Mark Lister, 26 March 2019

It’s official. The regions are the place to be at the moment, looking far more upbeat and just as economically vibrant as our traditional growth engine of Auckland.

The biggest city in New Zealand certainly isn’t in bad shape, but its suffering in the wake of a housing boom that’s over, waning migration and all sorts of infrastructure challenges.

This dynamic came through loud and clear in the latest Westpac-McDermott Miller Regional Economic Confidence report. Of the eleven regions covered, Auckland was by far the most pessimistic. It was the only one in negative territory, and it saw the sharpest decline from three months ago (having already been the most downbeat then too).

The end of the house price party is likely to be a big factor. Many Auckanders will have got very accustomed to seeing steady double-digit annual gains in their biggest asset, and with prices now slipping some homeowners will be feeling slightly uncomfortable. If they're looking across the Tasman, they'll be downright nervous.

One telling indicator from the Real Estate Institute housing report last month was the number of days to sell for Auckland properties, for which a rising trend is often a precursor to further declines in prices. This rose by six days to 57, the highest since February 2009.

Meanwhile, many of our regions are booming. Confidence is very strong across Bay of Plenty, Gisborne/Hawkes Bay, Nelson/Marlborough and also at the bottom of the South Island, to name a few.

The unemployment rate declined in most regional areas during 2018, most notably in Taranaki, while in contrast it increased slightly in Auckland. Similarly, the biggest rises in retail sales during the last quarter came from Northland, Hawke's Bay and Nelson.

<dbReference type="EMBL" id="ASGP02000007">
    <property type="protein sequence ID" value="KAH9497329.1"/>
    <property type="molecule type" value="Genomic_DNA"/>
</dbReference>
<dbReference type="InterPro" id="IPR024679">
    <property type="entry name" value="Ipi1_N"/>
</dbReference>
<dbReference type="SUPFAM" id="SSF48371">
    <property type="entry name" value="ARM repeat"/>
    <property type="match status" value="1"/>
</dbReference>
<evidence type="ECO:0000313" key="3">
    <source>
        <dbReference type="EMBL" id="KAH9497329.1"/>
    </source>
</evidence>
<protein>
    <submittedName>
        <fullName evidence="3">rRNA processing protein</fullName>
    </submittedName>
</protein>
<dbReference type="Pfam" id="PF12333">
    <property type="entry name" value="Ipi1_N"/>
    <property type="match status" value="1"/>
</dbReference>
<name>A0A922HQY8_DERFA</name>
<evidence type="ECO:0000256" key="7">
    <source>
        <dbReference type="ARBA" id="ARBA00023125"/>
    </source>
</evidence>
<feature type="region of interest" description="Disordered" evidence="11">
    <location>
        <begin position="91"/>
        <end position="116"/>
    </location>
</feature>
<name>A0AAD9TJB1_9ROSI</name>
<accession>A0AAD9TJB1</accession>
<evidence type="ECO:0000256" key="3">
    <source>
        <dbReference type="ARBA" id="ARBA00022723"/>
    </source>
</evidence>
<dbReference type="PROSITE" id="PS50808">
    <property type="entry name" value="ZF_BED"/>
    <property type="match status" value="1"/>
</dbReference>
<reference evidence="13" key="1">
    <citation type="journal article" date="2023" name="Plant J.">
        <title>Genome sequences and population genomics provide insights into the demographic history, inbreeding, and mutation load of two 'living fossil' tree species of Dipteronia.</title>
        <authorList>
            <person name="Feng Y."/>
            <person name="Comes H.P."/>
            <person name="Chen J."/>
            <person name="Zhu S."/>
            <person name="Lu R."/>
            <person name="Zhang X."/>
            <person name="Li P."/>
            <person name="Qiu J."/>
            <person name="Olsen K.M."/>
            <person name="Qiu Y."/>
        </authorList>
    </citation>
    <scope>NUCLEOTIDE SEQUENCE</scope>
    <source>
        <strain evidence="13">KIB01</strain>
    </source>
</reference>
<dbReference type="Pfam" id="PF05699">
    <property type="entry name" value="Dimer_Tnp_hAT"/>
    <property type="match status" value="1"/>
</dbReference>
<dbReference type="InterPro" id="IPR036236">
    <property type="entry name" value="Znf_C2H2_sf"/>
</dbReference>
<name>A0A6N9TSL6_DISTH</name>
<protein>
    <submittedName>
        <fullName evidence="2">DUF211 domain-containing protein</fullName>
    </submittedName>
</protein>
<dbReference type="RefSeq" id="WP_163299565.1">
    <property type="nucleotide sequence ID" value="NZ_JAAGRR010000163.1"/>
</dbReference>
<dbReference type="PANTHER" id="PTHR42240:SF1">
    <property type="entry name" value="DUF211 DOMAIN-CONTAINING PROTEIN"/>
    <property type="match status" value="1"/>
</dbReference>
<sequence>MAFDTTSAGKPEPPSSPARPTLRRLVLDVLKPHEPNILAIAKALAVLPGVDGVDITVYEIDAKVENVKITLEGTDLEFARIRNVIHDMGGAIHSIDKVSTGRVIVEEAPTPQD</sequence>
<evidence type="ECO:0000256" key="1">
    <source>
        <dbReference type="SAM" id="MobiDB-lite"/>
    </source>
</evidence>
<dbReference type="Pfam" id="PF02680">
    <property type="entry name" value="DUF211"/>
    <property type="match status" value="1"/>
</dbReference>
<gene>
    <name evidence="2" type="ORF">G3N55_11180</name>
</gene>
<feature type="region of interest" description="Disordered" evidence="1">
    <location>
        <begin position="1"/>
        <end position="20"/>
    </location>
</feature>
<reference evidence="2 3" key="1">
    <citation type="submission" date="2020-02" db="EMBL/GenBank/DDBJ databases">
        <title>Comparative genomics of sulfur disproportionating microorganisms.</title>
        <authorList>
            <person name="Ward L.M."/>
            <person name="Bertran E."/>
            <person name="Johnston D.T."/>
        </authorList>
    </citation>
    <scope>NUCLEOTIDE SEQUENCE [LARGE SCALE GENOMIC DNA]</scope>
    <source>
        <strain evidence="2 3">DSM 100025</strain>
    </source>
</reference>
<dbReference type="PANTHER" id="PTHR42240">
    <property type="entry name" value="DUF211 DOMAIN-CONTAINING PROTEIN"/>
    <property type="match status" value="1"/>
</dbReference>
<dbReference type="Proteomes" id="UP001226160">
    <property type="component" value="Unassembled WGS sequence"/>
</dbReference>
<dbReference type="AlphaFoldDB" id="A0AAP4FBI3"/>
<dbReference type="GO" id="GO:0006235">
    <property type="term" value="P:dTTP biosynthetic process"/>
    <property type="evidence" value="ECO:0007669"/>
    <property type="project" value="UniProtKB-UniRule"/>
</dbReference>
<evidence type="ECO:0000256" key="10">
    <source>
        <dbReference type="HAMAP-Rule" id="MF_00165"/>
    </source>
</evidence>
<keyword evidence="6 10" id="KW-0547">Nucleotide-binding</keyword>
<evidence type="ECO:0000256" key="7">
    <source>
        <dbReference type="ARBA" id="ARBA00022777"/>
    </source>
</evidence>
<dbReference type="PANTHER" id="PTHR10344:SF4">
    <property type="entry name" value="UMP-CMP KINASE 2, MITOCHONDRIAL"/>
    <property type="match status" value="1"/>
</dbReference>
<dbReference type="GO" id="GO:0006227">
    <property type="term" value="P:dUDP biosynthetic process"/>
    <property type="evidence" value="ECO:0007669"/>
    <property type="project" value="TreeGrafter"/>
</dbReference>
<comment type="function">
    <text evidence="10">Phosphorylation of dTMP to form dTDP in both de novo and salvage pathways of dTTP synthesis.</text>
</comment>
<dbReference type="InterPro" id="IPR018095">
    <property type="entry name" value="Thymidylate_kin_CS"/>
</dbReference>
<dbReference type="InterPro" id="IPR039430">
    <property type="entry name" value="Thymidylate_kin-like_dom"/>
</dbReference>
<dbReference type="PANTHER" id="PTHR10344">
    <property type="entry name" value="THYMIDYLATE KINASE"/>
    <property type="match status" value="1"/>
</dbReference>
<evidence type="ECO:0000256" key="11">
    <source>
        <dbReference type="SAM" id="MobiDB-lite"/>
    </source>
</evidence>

I haven’t needed to wait for any of these data releases or surveys to tell me any of this. I have the privilege of travelling all around our great nation most weeks speaking to investors and clients, so I’ve seen it first-hand.

Nelson and Marlborough feel very buoyant, Tauranga and Whakatane are humming, while half of Auckland seems to have moved to Hawke’s Bay this past year.

The good people of Ashburton had nothing but positive business stories to recount last week, while a fortnight ago there wasn’t a single room available in all of Invercargill. That was on a Tuesday, by the way.

While Auckland house prices are two per cent lower than a year ago, prices are up more than 15 per cent in Dunedin, Invercargill, Palmerston North, Rotorua and Hastings.

There’s a steady stream of people moving to the regions, prompting businesses to open and forcing big companies to get more open-minded about staff working remotely.

There’s also a positive export story happening, from kiwifruit in the Bay of Plenty to apples in Hawke’s Bay to wine in Blenheim. Dairy prices are up 26 per cent since November, which should offset some of the impact of recent dry weather on some of our dairying regions.

For New Zealand to prosper, we need the Auckland economy to be strong. Our biggest city will always be a powerhouse because of the sheer number of people it is home to, but for now it’s great to see regional New Zealand picking up some of Auckland’s slack.